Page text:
UK/NATO: stay out of Russia’s territorial waters!
Neutrality equals ‘conscious or unconscious’ support for imperialists
BT at ‘People’s Assembly’ demonstration in London, 26 June
On 22 June the British destroyer HMS Defender carried out a deliberate provocation when it sailed into Russian territorial waters off the Crimean peninsula. No one took seriously Defence Secretary Ben Wallace’s talk about “innocent passage” nor the claim that Britain was simply “exercis[ing] its right to freedom of navigation.”
Russia responded by firing a few salvos and dropping a few warning bombs at a safe distance from the Royal Navy vessel. The Defender got the message and left Russian waters rather than risk being sunk. Various bourgeois analysts viewed the episode as a dangerous and unnecessary display of arrogant shortsightedness. The Economist described it as “bold, but risky,” while the libertarian Ron Paul Institute in the U.S. more accurately branded it as a “shockingly provocative move.”
The Kremlin has indicated that future forays may not be met with the same degree of tactical restraint. Marxists recognize the inalienable right of Russia (as well as Iran, Venezuela, Nicaragua and other non-imperialist countries being bullied by the UK/US or other NATO imperialists) to vigorous self-defense against military threats from land, sea or air.
The operation was clearly carried out in cooperation with, if not at the direction of, the American hegemon with the support of its allies and vassals in the imperialist NATO alliance. Prime Minister Boris Johnson’s beleaguered Tory government is no doubt hoping that military participation in the US project of encircling and goading Russia will improve Britain’s chances for nailing down some sort of trade deal to help arrest the country’s spiraling descent into post-Brexit economic and social instability. Johnson probably also thought that if he was lucky, a confrontation with Moscow might provide a patriotic distraction from media coverage of his government’s endless corruption scandals and the ongoing bungling of the Covid-19 pandemic.
Ukraine and Crimea
The conflict over Crimea originated in 2014 when a U.S.-organized coup overthrew Viktor Yanukovych after he opted to accept $15 billion bailout from Moscow rather than turn Ukraine over to the tender mercies of the IMF and Western finance capital. The Kremlin responded by organizing a popular referendum in Crimea which produced a massive majority in favour of rejoining Russia from which it had been severed in 1954 when Soviet leader Nikita Khrushchev turned it over to Ukraine. The Crimean peninsula has enormous geostrategic importance because it is home to Russia’s Sebastopol naval base. In an article in Foreign Affairs (September 2014) John J. Mearsheimer of the University of Chicago explained:
“For [Vladimir] Putin, the illegal overthrow of Ukraine’s democratically elected and pro-Russian president – which he rightly labeled a ‘coup’ – was the final straw. He responded by taking Crimea, a peninsula he feared would host a NATO naval base, and working to destabilize Ukraine until it abandoned its efforts to join the West.”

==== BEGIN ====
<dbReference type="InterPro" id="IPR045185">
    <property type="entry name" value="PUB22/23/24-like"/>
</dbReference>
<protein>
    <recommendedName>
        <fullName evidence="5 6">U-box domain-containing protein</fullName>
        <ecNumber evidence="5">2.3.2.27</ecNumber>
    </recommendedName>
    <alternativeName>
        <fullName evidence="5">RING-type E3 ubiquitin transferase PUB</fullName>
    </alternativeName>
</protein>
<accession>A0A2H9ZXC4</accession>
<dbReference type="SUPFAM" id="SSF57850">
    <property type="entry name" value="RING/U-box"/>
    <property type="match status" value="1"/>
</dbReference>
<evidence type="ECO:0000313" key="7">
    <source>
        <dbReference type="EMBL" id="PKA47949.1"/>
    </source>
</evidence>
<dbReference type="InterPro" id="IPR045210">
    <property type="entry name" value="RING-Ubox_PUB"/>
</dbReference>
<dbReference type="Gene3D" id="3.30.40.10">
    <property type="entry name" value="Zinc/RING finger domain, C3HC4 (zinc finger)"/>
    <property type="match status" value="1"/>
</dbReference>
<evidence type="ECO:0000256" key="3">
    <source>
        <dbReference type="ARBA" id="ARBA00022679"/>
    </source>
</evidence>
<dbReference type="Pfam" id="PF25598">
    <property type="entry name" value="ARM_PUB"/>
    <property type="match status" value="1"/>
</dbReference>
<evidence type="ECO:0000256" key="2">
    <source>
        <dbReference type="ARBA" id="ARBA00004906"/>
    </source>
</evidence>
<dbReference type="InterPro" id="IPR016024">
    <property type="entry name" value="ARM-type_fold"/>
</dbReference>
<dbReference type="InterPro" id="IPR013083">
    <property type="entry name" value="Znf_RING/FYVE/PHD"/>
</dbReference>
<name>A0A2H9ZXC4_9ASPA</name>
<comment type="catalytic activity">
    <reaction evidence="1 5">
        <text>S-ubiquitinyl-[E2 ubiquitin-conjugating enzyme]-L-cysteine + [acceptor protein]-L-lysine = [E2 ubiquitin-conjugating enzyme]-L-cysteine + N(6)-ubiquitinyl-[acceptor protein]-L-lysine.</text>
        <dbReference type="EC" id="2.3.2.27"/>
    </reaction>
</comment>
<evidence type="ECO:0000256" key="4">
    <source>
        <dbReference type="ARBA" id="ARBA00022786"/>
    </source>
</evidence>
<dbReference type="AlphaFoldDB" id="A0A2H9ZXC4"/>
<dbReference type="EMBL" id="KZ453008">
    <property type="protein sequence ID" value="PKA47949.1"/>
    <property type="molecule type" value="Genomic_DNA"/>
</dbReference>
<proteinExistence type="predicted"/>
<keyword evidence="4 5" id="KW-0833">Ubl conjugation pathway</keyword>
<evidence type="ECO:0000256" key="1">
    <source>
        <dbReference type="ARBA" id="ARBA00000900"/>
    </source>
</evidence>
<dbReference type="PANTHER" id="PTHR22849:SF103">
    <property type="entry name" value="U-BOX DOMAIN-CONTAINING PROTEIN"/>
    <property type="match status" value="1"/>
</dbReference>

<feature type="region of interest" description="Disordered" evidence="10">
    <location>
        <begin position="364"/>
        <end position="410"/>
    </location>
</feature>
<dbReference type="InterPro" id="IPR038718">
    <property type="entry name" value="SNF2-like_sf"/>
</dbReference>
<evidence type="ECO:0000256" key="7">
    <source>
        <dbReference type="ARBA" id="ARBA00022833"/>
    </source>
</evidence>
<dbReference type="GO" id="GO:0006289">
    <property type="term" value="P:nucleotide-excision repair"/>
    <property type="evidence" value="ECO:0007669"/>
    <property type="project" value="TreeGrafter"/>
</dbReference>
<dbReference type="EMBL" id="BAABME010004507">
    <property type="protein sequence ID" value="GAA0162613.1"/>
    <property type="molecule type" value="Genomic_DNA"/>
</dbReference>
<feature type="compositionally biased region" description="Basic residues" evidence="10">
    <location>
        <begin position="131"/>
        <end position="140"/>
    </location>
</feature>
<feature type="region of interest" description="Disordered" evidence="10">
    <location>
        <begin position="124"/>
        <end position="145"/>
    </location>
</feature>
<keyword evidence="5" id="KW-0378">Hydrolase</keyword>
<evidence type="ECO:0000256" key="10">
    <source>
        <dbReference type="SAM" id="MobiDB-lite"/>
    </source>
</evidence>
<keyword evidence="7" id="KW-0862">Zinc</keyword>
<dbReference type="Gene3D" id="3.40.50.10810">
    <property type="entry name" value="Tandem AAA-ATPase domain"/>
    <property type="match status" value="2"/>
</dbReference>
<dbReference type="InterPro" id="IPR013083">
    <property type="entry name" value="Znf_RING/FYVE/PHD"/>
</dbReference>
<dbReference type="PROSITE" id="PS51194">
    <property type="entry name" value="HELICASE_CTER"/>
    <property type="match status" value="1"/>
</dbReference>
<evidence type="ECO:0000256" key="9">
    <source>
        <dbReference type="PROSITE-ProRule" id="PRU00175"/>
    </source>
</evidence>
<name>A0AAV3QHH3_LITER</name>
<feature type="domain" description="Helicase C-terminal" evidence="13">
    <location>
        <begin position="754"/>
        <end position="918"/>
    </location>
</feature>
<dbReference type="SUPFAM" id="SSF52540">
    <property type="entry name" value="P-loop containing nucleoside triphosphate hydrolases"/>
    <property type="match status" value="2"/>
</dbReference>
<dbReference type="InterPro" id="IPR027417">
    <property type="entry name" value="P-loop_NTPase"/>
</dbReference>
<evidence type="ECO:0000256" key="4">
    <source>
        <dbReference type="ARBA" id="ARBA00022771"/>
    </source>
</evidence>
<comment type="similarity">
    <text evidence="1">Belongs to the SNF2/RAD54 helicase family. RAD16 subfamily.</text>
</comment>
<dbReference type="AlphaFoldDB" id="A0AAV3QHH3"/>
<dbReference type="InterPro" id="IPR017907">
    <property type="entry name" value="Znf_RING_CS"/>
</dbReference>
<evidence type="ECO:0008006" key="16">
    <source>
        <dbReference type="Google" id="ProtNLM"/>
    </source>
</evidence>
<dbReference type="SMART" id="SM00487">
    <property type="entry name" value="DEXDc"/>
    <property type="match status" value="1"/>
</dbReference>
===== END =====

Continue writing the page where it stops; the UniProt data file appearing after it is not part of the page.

—“Why the Ukraine Crisis is the West’s Fault”
Brown University’s Stephen Kinzer sketched some of the background to the 2014 Crimean crisis in a 3 March 2014 article published by the Boston Globe:
“From the moment the Soviet Union collapsed in 1991, the United States has relentlessly pursued a strategy of encircling Russia, just as it has with other perceived enemies like China and Iran. It has brought 12 countries in central Europe, all of them formerly allied with Moscow, into the NATO alliance. US military power is now directly on Russia’s borders…. This crisis is in part the result of a zero-sum calculation that has shaped US policy toward Moscow since the Cold War: Any loss for Russia is an American victory, and anything positive that happens to, for, or in Russia is bad for the United States. This is an approach that intensifies confrontation, rather than soothing it.”
—cited in “Ukraine, Russia & the Struggle for Eurasia Tectonic Shifts in Global Politics,” 1917 No. 37
The myth of Russian imperialism
The many ostensibly revolutionary organisations that hailed the 2014 U.S.-engineered coup as a popular uprising, and opposed the accession of Crimea to Russia despite the overwhelming endorsement of the affected population, did so on the grounds that Russia is “imperialist.” Yet unlike actual imperialist powers, whose predatory relationships with colonies or semi-colonial countries centre on pumping value out of them, Russia’s weak capitalist class have not invested in establishing factories, mines or plantations; nor have they undertaken to build the transportation infrastructure—railway, ports, canals etc.—necessary to exploit such assets. In fact, rather than economically exploiting its dependents and allies in the Commonwealth of Independent States (all former Soviet republics), the Kremlin has been subsidizing their economies by supplying energy at prices substantially discounted from current world market rates.
To our knowledge, none of the assorted impressionists and “Marxist” muddleheads who so glibly proclaim Russia to be “imperialist” have made any serious attempt by explain exactly how this is supposed to work. The economic inputs/subsidies are certainly no secret. In 2014 (13 March), a few weeks after the U.S.-engineered coup which brought down Yanukovych, the Washington Post reported:
“Consider also that Russia’s ‘friends’ have proved expensive. Moscow’s closest ally, Alexander Lukashenko’s Belarus, gets about $7 billion a year in fuel subsidies and as much as $2 billion a year in Russian loans and grants. The two tiny client states that Russia took from Georgia after the August 2008 war, Abkhazia and South Ossetia, have received more than $1.8 billion in Russian direct investment and $800 million in ‘private’ investment from Russian state-controlled companies. Add in eastern Ukrainian provinces and allied Central Asian states, and Russia could be on the hook for $12 billion in annual subsidies.”